I have to apologize to Yobowargames. I did not like this game at first. No, I will rephrase this, I loathed it. I actually thought to myself after losing the second time, that I would rather go to the dentist than play this again. At least he has good meds, even if they do wear off. So, I did not play the game again for a long time. I was actually going to pay them for the review copy and be done with it. I finally forced myself to fire it up again. Did I enjoy playing as the Germans? No I still don't enjoy it because I am not a masochist. However, I can now appreciate the work and give kudos to how historically real this game is. In reality, some German units did make it out, but pretty much with only the clothes on their backs. The game truly represents the terrible position that the Germans were forced into.

 The game also has some other things up its sleeve. It is so simple that it is a great way to introduce newbs into the hobby. The game itself goes for $15 US on Steam, so it is also easy on the wallet. While you are there check out Yobowargames first game 'Kursk - Battle at Prochorovka'. They also have a tactical World War II game that is going to go into early access soon: 'Valor & Victory'.

Robert

Reynard  By Hyper Fox Studios There's one thing I love about indie games, they delve into the world of old school graphics and a...

Reynard Reynard

For your Wargamer, Toy soldier collector, MiniFig collector, military history nut. Reviews, interviews, Model Making, AARs and books!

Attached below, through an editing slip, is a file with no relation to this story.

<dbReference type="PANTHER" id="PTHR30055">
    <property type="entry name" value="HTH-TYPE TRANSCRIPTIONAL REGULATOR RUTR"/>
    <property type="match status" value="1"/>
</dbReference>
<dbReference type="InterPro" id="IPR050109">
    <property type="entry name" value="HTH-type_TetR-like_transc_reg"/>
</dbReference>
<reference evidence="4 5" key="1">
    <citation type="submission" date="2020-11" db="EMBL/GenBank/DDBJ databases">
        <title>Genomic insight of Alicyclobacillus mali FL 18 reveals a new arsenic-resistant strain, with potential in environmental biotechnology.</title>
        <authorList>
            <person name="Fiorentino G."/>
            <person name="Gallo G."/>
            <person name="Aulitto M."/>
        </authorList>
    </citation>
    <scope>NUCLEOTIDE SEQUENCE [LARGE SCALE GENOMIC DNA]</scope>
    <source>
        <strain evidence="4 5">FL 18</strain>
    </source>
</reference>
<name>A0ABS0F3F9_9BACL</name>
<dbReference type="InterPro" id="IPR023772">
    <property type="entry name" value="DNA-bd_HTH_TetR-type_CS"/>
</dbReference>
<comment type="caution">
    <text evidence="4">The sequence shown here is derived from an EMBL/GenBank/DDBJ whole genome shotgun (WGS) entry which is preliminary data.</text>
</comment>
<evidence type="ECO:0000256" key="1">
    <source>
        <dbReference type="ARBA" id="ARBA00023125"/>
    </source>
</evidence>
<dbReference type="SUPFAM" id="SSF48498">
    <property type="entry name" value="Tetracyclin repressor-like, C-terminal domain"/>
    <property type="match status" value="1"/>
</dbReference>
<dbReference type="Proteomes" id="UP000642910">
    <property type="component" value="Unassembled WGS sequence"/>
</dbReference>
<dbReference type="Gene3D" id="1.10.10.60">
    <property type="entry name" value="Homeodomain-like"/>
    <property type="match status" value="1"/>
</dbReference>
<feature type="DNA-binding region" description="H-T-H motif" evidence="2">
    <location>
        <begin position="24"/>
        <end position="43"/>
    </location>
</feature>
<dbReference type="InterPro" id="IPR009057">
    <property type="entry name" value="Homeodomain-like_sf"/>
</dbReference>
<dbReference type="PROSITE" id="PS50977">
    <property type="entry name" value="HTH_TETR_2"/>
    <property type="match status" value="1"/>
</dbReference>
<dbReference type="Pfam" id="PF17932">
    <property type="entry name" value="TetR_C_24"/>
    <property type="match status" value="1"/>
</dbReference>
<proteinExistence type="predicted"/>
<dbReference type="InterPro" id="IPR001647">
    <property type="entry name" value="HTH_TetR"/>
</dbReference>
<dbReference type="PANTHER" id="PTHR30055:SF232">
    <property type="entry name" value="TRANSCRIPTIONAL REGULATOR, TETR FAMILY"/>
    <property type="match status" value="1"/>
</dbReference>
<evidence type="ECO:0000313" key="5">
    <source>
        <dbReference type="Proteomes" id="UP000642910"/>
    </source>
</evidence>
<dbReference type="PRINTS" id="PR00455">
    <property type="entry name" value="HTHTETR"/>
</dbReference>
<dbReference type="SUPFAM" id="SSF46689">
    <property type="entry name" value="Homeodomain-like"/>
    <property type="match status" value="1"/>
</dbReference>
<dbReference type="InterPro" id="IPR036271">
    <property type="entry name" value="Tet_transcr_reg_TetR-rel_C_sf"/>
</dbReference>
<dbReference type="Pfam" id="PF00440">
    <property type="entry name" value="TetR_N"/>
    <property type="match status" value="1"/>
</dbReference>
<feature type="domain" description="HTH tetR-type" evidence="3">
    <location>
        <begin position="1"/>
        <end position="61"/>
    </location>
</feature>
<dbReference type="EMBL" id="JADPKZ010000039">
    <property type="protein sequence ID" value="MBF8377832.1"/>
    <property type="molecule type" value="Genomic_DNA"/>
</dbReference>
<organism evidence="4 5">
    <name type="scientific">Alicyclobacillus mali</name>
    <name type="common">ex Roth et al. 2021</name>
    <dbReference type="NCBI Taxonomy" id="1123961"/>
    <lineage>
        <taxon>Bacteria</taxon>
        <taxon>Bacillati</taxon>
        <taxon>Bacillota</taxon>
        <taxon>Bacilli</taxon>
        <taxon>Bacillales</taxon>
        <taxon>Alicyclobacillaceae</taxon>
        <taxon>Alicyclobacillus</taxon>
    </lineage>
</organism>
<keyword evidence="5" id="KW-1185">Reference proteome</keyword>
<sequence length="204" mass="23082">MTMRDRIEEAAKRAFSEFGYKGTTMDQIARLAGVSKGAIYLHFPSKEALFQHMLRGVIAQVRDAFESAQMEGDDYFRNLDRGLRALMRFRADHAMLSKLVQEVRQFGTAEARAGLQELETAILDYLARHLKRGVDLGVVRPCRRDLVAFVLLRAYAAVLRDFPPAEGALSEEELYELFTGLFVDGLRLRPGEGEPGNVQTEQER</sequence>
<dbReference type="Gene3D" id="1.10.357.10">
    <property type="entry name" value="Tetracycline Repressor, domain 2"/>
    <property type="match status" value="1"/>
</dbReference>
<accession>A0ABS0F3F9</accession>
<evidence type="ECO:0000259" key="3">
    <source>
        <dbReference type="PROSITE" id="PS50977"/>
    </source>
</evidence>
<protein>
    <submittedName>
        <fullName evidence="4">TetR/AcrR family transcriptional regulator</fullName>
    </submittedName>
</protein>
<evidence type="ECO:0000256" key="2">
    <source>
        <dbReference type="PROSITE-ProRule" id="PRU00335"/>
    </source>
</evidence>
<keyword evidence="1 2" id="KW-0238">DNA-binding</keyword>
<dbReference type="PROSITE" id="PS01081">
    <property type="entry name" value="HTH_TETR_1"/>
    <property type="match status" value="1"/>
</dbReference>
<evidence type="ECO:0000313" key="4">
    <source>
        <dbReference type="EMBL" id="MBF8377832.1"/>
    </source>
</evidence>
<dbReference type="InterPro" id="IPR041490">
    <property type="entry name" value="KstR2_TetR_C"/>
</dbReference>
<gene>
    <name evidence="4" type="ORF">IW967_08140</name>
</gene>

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Reynard By Hyper Fox Studios



There's one thing I love about indie games, they delve into the world of old school graphics and aren't defined by the stunningly realistic mainstream games that we are all used to in this modern age. Reynard will give you a nostalgic trip back to the past with it's 32-bit game style and Legend of Zelda feel, this RPG/Dungeon Crawler isn't one to miss out on. 

You play as a little fox and when you first start the game you're greeted by his friend Hammlet who helps you through the tutorial (he's is a pig if you haven't already noticed the pun in the name) and he helps you find the ropes with his sarcastic but lovable dialogue. After you complete the tutorial at the start, Hammlet's wife Prascilla is kidnapped and all he seemingly wants you to do is go and save her, as every time you talk to him this is all he mentions. 




This game is filled with little secrets from the developers of the game. A lot of RPGs do this quite subtly by using a 4th wall break, however the developers and all of the team at Hyper Fox Studios decided to do it in a simple way. They placed a book inside your characters house, that is filled with the developers names, kind of like the credits at the end of the game, but this is a charming way to do it and it's great for RPG fans who love to roam around finding easter eggs or finding hidden secrets that have nothing to do with the story. 

The dungeon crawler aspect of this indie title is pretty much the same as most games with a similar sort of story and mechanics. However using the keyboard to move and shoot enemies with your arrows can be quite tricky if you haven't got the timing right, as they tend to come at you quite fast and it's easy to die in the dungeon if you're not paying attention.
There's plenty of things for you to destroy in the dungeon besides enemies, you can destroy pots (this reminded me of The Legend of Zelda a lot) which then reveal health items or other items you might find useful on your travels.





The music in this game is almost hypnotic, it's quite relaxing which is ironic considering it's all about searching dungeons, however it still fits in with the game completely. It can get a little tedious at times when it's played on a loop but it's a great soundtrack for the game nevertheless.